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Zmasek bosc2010 topsan

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Zmasek bosc2010 topsan

  1. 1. Connecting TOPSAN to Computational Analysis<br />Christian M Zmasek, Kyle Ellrott, Dana Weekes, Constantina Bakolitsa, John Wooley, Adam Godzik<br />Joint Center for Structural Genomics<br />Sanford-Burnham Medical Research Institute, La Jolla, California, USA<br />University of California, San Diego, La Jolla, California, USA<br />Joint Center for Molecular Modeling<br />
  2. 2. Overview<br />What is TOPSAN?<br />TOPSAN: The Open Protein Structure Annotation Network <br />community based annotation protein structures<br />“Semantic” TOPSAN<br />How to enter machine-readable, structured data<br />Example: editor -> entry -> semantic web<br />Different ways to download information<br />SPARQL example<br />Availability and licenses<br />Acknowledgements<br />Connecting TOPSAN to Computational Analysis<br />2<br />
  3. 3. What is TOPSAN?<br />TOPSAN: The Open Protein Structure Annotation Network <br />Ten-thousands of protein structures have been determined by structural genomics (SG) centers and many more are expected<br />While these structures are available in PDB (Protein Data Bank)…<br />… annotations for most of them a limited to one-line PDB titles<br />TOPSAN is the first database that specifically focuses on proving extensive annotations for the thousands of structures solved by the SG centers<br />Connecting TOPSAN to Computational Analysis<br />3<br />
  4. 4. What is TOPSAN?<br />TOPSAN’s main content are collaboratively (“open”) written articles/annotations for each solved protein structure<br />TOPSAN combines automated with human edited elements <br />TOPSAN spans the range of analysis of <br />single proteins<br />characterization of protein families<br />reconstruction of entire genomes<br />Articles are created by structural genomics (SG) center staff and over 400 external users, so far covering 7,250 proteins<br />Collaborating with PFAM to use JCSG structures to refine and create new PFAM families<br />Connecting TOPSAN to Computational Analysis<br />4<br />
  5. 5. TOPSAN example entry<br />Connecting TOPSAN to Computational Analysis<br />5<br />
  6. 6. “Semantic” TOPSAN<br />Use the principles of the semantic web to turn TOPSAN into a database that can be:<br />edited<br />searched<br />linked<br />TOPSAN content is being made accessible to computational query and analysis via semantic web technologies<br />Connecting TOPSAN to Computational Analysis<br />6<br />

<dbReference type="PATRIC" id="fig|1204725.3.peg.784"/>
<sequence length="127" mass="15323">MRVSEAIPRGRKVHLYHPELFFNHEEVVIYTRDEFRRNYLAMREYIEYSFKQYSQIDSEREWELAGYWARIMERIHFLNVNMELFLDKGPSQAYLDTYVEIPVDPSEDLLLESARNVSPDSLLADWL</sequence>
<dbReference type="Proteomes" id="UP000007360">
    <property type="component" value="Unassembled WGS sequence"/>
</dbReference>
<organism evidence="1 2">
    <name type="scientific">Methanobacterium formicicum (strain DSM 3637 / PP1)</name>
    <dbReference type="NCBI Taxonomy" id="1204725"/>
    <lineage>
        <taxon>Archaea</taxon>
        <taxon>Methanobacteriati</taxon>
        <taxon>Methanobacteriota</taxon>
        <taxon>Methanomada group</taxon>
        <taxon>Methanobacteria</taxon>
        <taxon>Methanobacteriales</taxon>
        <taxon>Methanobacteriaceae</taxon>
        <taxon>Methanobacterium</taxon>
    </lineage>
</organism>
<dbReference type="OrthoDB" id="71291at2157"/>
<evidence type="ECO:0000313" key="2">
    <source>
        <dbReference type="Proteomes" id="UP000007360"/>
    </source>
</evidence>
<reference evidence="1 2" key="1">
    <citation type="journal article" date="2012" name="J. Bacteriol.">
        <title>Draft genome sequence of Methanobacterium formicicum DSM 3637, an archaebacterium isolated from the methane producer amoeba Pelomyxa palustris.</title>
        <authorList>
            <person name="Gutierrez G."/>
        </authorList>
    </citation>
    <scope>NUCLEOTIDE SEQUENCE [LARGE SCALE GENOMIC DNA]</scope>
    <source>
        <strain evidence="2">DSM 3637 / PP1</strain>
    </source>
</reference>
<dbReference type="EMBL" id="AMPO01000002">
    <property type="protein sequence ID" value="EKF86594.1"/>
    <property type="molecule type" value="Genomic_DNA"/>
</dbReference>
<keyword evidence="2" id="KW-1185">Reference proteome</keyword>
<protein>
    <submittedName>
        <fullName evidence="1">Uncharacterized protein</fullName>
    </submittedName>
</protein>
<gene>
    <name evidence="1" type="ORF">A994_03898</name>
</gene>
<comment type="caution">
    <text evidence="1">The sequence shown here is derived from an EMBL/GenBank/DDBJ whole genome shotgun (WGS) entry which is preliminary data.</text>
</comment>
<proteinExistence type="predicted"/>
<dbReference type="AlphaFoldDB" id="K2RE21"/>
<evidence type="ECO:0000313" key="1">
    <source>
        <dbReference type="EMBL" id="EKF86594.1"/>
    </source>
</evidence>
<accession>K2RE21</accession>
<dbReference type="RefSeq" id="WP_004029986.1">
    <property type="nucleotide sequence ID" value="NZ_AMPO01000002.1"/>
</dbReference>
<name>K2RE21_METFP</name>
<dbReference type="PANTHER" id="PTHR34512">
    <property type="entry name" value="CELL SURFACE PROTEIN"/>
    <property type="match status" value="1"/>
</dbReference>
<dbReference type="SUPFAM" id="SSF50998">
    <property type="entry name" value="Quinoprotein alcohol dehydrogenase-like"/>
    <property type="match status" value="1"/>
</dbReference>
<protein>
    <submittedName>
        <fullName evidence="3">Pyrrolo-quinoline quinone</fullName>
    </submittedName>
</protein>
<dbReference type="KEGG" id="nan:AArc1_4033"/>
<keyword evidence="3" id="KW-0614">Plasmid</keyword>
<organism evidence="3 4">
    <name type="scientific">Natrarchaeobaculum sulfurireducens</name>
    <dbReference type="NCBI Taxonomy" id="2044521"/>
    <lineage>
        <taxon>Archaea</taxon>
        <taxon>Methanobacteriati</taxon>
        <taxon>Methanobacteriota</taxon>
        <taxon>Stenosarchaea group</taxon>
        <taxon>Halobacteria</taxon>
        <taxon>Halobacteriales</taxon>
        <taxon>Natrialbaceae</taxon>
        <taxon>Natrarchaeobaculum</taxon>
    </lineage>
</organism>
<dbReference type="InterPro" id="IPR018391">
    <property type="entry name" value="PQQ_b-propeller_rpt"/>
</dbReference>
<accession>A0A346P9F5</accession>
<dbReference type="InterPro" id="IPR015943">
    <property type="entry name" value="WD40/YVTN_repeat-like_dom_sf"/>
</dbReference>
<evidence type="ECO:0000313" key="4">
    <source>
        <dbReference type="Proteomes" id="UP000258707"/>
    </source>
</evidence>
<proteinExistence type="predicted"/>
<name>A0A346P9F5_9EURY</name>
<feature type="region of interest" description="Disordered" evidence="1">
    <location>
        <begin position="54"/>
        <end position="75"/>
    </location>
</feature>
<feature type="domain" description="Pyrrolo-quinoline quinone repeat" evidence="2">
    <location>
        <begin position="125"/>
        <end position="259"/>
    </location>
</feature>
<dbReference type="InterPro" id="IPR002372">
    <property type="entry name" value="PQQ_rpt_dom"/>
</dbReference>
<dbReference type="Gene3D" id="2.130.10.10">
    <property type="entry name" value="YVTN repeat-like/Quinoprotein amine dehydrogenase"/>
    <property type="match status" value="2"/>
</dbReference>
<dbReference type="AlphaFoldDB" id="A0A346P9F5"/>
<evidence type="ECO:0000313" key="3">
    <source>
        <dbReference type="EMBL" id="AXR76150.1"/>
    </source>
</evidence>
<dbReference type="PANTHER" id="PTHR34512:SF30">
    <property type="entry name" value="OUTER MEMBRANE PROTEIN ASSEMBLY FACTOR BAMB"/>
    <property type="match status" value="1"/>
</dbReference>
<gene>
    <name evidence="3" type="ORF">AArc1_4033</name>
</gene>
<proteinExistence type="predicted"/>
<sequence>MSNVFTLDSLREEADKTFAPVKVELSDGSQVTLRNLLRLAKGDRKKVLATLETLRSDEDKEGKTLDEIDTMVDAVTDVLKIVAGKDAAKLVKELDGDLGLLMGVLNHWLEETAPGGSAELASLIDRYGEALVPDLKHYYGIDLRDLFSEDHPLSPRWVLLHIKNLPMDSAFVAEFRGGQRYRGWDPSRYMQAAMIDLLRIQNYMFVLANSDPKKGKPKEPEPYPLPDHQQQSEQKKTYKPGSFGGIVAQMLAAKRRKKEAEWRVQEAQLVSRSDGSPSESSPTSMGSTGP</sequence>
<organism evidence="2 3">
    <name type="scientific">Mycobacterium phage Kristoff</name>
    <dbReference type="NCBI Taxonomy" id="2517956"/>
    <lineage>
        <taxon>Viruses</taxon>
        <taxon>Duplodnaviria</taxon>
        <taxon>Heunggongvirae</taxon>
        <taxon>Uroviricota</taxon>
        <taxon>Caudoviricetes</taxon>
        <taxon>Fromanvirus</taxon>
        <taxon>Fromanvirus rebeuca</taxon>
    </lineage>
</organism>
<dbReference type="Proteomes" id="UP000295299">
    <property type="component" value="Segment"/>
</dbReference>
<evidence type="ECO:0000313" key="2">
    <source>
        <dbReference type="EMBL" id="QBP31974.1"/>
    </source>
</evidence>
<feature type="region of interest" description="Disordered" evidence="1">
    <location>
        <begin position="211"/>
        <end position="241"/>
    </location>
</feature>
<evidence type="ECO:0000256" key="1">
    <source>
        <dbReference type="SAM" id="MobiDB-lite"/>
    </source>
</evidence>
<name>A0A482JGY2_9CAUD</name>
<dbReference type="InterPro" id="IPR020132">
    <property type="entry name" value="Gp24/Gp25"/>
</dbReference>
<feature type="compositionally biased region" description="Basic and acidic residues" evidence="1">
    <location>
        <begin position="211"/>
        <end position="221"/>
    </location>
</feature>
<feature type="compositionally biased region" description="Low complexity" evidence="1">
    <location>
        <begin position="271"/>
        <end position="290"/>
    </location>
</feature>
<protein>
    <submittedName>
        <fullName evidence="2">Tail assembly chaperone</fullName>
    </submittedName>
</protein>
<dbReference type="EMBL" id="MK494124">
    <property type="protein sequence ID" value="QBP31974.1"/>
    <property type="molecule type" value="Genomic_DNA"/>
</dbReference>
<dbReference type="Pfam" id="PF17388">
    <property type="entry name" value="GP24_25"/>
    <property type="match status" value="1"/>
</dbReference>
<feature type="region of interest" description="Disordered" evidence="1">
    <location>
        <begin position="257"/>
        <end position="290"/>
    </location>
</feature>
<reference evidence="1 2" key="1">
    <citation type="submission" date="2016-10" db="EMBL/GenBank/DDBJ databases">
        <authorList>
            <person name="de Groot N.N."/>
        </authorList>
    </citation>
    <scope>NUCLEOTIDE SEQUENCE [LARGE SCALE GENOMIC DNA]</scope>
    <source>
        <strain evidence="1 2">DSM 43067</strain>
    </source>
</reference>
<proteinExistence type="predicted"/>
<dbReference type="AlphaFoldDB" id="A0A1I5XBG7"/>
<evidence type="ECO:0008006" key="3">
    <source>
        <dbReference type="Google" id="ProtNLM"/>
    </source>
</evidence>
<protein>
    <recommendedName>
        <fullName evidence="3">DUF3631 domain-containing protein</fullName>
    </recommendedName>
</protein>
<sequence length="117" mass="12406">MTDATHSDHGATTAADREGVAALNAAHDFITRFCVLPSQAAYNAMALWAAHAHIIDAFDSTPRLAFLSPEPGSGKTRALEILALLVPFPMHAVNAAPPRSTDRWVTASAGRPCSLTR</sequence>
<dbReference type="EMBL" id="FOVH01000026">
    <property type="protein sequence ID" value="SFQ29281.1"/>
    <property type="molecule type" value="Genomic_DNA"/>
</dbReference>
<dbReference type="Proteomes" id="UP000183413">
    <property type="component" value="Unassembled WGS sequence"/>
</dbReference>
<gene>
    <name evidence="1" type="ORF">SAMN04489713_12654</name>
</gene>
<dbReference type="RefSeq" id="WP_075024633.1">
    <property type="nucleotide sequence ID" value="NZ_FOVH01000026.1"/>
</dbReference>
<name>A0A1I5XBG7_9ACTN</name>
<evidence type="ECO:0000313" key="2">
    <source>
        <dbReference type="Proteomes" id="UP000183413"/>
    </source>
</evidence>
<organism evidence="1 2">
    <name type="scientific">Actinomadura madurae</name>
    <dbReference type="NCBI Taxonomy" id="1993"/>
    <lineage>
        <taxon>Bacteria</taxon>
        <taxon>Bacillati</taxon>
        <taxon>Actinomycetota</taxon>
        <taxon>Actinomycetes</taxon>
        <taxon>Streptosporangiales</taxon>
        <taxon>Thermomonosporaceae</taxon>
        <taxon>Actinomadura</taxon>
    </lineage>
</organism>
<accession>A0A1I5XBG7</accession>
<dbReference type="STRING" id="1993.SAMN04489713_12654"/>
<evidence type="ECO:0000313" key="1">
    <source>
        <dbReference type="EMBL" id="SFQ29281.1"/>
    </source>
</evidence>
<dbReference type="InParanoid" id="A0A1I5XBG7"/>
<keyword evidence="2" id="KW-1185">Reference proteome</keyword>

7. 7. Entering machine-readable, structured data with the TOPSAN Protein Syntax (TPS)<br />Takes the form subject, predicate, object<br />Subject: the protein in question<br />Predicate, examples: <br />homologous<br />encoded_by<br />citation<br />member_of<br />Object: “direct value” or link to other database<br />Example:<br />{{ note.link( ‘pfam_family_member’, ‘PFAM:PF07980′ ) }}<br />More information: http://topsan.wordpress.com/2010/06/01/96/<br />Connecting TOPSAN to Computational Analysis<br />7<br />
  8. 8. Example: in the Editor<br />Connecting TOPSAN to Computational Analysis<br />8<br />
  9. 9. Example: the resulting TOPSAN entry<br />Connecting TOPSAN to Computational Analysis<br />9<br />
  10. 10. Example: on the Semantic Web<br />Connecting TOPSAN to Computational Analysis<br />10<br /><http://purl.org/topsan/protein/2qcv> <http://purl.org/topsan/tps#simular_structure> <http://www.pdb.org/pdb/explore/explore.do?structureId=2afb> <br /><http://purl.org/topsan/protein/2qcv> <http://purl.org/topsan/tps#simular_structure> <http://www.pdb.org/pdb/explore/explore.do?structureId=2var><br /><http://purl.org/topsan/protein/2qcv> <http://purl.org/topsan/tps#functional_assignment> <http://purl.org/obo/owl/EC#EC_2.7.1.45><br />
  11. 11. Different ways to download information<br /><ul><li>Generic TOPSAN page
  12. 12. Semantic information embedded into every TOPSAN page
  13. 13. RDFa interface
  14. 14. http://topsan.org/rdfa/2A2M
  15. 15. XML
  16. 16. Bulk Download
  17. 17. http://files.topsan.org/topsan.n3.gz
  18. 18. All unique semantic triples stored in a single N3 formatted file</li></ul>Connecting TOPSAN to Computational Analysis<br />11<br />
  19. 19. Simple SPARQL<br />PREFIX tps:<http://purl.org/topsan/tps#><br />SELECT ?id ?weight WHERE { <br />?id tps:molecular_weight ?weight<br />}<br />Connecting TOPSAN to Computational Analysis<br />12<br />
  20. 20. Availability and Licenses<br />Project Site: http://www.topsan.org<br />Software:http://www.topsan.org/Tools<br />Data: Open Source Licenses: Creative Commons Attribution 3.0 License<br />Software: GNU General Public License<br />Connecting TOPSAN to Computational Analysis<br />13<br />
  21. 21. Summary<br />Structural genomics centers produce a large number of proteins structures, most of which never get a publication<br />TOPSAN provides a means for community annotation of such protein structures<br />The TOPSAN Protein Syntax (TPS) allows annotators to easily enter machine-readable, structured data<br />TOPSAN content is being made accessible to computational query and analysis via semantic web technologies<br />Many aspects of TOPSAN are still under development and are planned to evolve with user needs<br />Connecting TOPSAN to Computational Analysis<br />14<br />
  22. 22. Acknowledgements<br />Inspiration for TOPSAN/semantic web connection: DBCLS BioHackathon 2010<br />Developers: Krishna Subramanian, Kyle Ellrott, Dana Weekes<br />All contributors and users<br />Connecting TOPSAN to Computational Analysis<br />15<br />

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